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Metalsmithing

The jewelry/metalsmithing program at EMU has two principle goals for its students: to provide them with the skill and understanding needed to develop, integrate, and teach in metal arts programs at the public school level, with certification; and to give students with a professional interest in the field the technical skills, conceptual understanding, and design expertise necessary to succeed in the field. The facilities are first-rate: a studio complex of six rooms, each supporting an integral part of the program.

Students also can take part in the Eastern Silversmiths Guild, a student group that centers its activities on the jewelry/metals studio. The organization hosts lectures, exhibitions, workshops and field trips, and holds sales to raise funds for charity and for group activities. There is a longstanding association with the Michigan Silversmiths Guild, a statewide group.

Metalsmithing FACULTY

Gretchen Ottogotto@emich.edu

Metalsmithing Courses

ARTS 102 Jewelry for Nonmajors

A hands-on approach to provide students with the opportunity to develop artistic and technical skills with metal and other jewelry materials. (Formerly ART 167)

Prereq: none

ARTS 230 Metalsmithing I

The course uses the media of metal and related materials to communicate ideas. Students work on pieces of adornment (jewelry), small sculpture and/or utilitarian items. This course applies the vocabulary of art to the understanding of metalsmithing in critiques and professional work. Students will learn to work with a myriad of tools, test their time management skills, focus on details and learn to work through a strict technical process for success in this media. (Formerly ART 320)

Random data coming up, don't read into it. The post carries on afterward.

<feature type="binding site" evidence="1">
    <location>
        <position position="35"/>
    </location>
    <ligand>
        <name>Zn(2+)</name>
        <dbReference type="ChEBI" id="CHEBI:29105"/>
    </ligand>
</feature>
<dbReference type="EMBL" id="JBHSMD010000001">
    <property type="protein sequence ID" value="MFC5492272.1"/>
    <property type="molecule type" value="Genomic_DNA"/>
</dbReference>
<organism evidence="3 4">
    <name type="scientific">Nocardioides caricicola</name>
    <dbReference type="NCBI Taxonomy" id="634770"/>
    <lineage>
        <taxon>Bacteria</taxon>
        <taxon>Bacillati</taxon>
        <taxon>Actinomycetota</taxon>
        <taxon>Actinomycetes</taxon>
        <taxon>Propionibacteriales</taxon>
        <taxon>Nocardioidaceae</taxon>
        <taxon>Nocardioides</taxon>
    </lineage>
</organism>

Prereq: ARTS 122 and department permission

ARTS 330 Metalsmithing II

The course introduces complex fitting and soldering, cold forging, and small-tool making for chasing and repousse. Box construction is emphasized. The students improve their skills learned in Metalsmiting I and increase their speed and time management. Students will begin to design with a personal style and meaning in their work. (Formerly ART 321)

Prereq: ARTS 230, ARTS 290, passed foundation review, and department permission

ARTS 430 Metalsmithing IV

The students will be responsible for developing a proposal for three exhibition pieces. This proposal will contain a theme, a list of experimental techniques to be tested and a procedural plan. At this point students are able to multi task in the studio. This way they can work on several pieces at once. All work will be photographed in a professional manner. (Formerly ART 443)

Prereq: ARTS 331 and department permission

ARTS 331 Metalsmithing III

This course will focus on skills such as the use of the correct hammers for forming, raising, plannishing, forging and texturing. Students learn to control a form in metal by making a template and raising according to the template. The students will also learn to increase the speed at designing and will experiment with a new technique to complete a three piece set of objects. The course will continue to develop style and meaning in student work while building a portfolio of exhibition work. Additional skills to be developed will be patina application, stick soldering, alternative finishes and hinges and photographing work. (Formerly ART 442)

Prereq: ARTS 330 and department permission

ARTS 490W Capstone

This course is taken in conjunction with the last course in each student’s area of concentration. It is designed as the culminating learning experience for students in the BFA curriculum and will help provide direction for their future professional careers. The course will focus on preparation for a required senior exhibition, the development of a professional portfolio, and the creation necessary written documents to support one’s professional career. This course fulfills the General Education Writing Intensive requirement.

Prereq: must be enrolled in final area of concentration and department permission

ARTS 431 Metalsmithing V

This course is designed to allow students design complex metals pieces and encourage individual exploration of advanced techniques. Techniques include but are not limited to: blacksmithing, enameling, stone setting, die making, lathe work, electroforming, casting, patina exploration, hydraulic press work, photo etching, mold-making and commercial exploration or limited production work. Students will select a particular technique, research and experiment the technique, and complete three exhibition quality works.

Prereq: ARTS 430; Co-res: ARTS 490W